As early as the 1910s and 1920s, more books were being published annually in Germany than in any country in the world.

And what did learned Germans do with all their schooling and education? They persuaded themselves that their own learning authorized them to plan and control the lives of others. Highly educated Germans launched one of the most terrible and terrifying experiments in progressive central planning in all of history, the human damage of which was cut short only by the armies of foreign allied nations, including the United States.

The example of Nazi Germany raises fundamental human questions: What does it mean to be educated? What is education? Or, what should education be?

There are important differences between going to school and being wise, between earning a degree and being good, between knowing how to make or repair or do something and having rightful authority to control other people and their property.

Our progressive fellow citizens don’t seem to know these differences. They tend to conflate these things. They tend to assume degrees and bureaucratic job titles qualify some to be philosopher-kings — or scientist-kings — who should rule others. Just look at how millions of progressive Americans fawn over Anthony Fauci.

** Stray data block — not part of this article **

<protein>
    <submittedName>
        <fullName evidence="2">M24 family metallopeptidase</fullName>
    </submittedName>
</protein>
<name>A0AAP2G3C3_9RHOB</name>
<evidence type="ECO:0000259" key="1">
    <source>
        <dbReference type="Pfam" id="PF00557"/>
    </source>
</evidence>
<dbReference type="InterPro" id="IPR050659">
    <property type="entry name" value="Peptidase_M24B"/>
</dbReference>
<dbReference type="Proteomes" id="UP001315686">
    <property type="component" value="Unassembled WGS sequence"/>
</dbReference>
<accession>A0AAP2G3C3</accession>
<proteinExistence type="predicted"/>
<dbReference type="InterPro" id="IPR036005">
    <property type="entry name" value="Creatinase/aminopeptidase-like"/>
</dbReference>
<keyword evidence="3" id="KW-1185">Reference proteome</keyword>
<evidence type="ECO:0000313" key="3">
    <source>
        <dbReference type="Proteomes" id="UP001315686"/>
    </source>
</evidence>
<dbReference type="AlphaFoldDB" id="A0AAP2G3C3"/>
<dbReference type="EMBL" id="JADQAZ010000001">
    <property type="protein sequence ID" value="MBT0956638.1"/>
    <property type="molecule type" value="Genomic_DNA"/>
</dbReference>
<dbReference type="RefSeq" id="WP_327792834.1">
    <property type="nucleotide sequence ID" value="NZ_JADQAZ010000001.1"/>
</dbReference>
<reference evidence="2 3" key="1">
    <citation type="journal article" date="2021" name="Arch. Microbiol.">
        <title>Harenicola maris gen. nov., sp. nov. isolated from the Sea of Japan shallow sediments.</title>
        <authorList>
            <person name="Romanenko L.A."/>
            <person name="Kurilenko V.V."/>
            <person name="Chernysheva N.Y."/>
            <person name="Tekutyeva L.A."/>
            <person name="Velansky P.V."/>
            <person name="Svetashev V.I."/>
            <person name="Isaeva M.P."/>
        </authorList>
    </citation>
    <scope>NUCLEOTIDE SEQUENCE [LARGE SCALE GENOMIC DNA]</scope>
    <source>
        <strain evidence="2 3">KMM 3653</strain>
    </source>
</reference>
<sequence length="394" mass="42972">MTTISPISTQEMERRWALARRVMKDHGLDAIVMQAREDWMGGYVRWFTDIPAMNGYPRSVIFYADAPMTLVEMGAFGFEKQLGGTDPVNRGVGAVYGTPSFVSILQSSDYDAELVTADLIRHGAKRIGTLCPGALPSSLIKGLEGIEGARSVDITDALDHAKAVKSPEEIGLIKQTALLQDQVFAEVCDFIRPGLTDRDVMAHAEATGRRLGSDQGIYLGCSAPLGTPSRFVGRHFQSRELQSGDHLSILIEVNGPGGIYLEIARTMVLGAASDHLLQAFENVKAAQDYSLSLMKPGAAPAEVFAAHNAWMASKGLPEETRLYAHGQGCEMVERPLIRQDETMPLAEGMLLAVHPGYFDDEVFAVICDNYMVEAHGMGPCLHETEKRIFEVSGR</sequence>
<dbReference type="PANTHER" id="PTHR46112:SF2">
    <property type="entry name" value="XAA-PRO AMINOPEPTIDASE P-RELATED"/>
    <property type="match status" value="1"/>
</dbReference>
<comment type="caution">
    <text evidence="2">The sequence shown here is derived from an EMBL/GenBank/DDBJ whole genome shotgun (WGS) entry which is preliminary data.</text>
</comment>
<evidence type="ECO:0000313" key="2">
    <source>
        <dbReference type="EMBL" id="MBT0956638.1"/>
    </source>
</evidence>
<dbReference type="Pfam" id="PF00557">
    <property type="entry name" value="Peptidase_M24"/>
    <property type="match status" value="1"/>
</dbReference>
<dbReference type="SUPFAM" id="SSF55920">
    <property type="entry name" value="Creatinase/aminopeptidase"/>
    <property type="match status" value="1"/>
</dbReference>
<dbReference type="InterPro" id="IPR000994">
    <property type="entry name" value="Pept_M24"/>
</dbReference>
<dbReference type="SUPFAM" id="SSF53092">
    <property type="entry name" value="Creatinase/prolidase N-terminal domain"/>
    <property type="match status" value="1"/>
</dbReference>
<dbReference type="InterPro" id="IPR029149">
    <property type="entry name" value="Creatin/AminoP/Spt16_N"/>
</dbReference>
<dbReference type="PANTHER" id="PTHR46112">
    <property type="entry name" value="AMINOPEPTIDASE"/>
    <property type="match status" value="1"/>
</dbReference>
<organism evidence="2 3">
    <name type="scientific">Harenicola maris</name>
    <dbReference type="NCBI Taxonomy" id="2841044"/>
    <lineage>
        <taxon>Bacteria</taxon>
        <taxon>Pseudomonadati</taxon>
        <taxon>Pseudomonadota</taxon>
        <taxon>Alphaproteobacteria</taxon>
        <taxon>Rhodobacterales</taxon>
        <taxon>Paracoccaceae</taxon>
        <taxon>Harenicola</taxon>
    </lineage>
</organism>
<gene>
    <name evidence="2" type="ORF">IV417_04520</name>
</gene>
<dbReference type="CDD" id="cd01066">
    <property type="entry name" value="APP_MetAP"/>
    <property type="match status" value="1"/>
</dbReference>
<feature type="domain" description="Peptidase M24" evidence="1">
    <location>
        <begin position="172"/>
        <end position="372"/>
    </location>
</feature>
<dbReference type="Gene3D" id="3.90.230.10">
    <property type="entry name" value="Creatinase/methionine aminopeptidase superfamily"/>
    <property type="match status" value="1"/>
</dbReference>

There is an older understanding of education, with roots stretching back to the ancient world, of which many Americans know nothing, yet which offer many solutions for the education problems around us today.


The purpose of education is the development of moral and intellectual virtue (which is merely an old word for “excellence”).

Education should begin with the basic tools of thinking and speaking, such as grammar, logic, and what used to be called “rhetoric.”

More abstract thinking, such as mathematics, physics, chemistry, should follow, as well as the art that most beautifully connects the realm of numbers with the motions of the soul: music.

These forms of education should be framed by stories that encourage young minds to love what is good and noble and to be repulsed by that which is morally repulsive, stories that spark the moral imagination.

Students should see what courage, justice, moderation, and wisdom look like, and require. As Aristotle pointed out long ago, a man frozen with fear can neither think nor act well.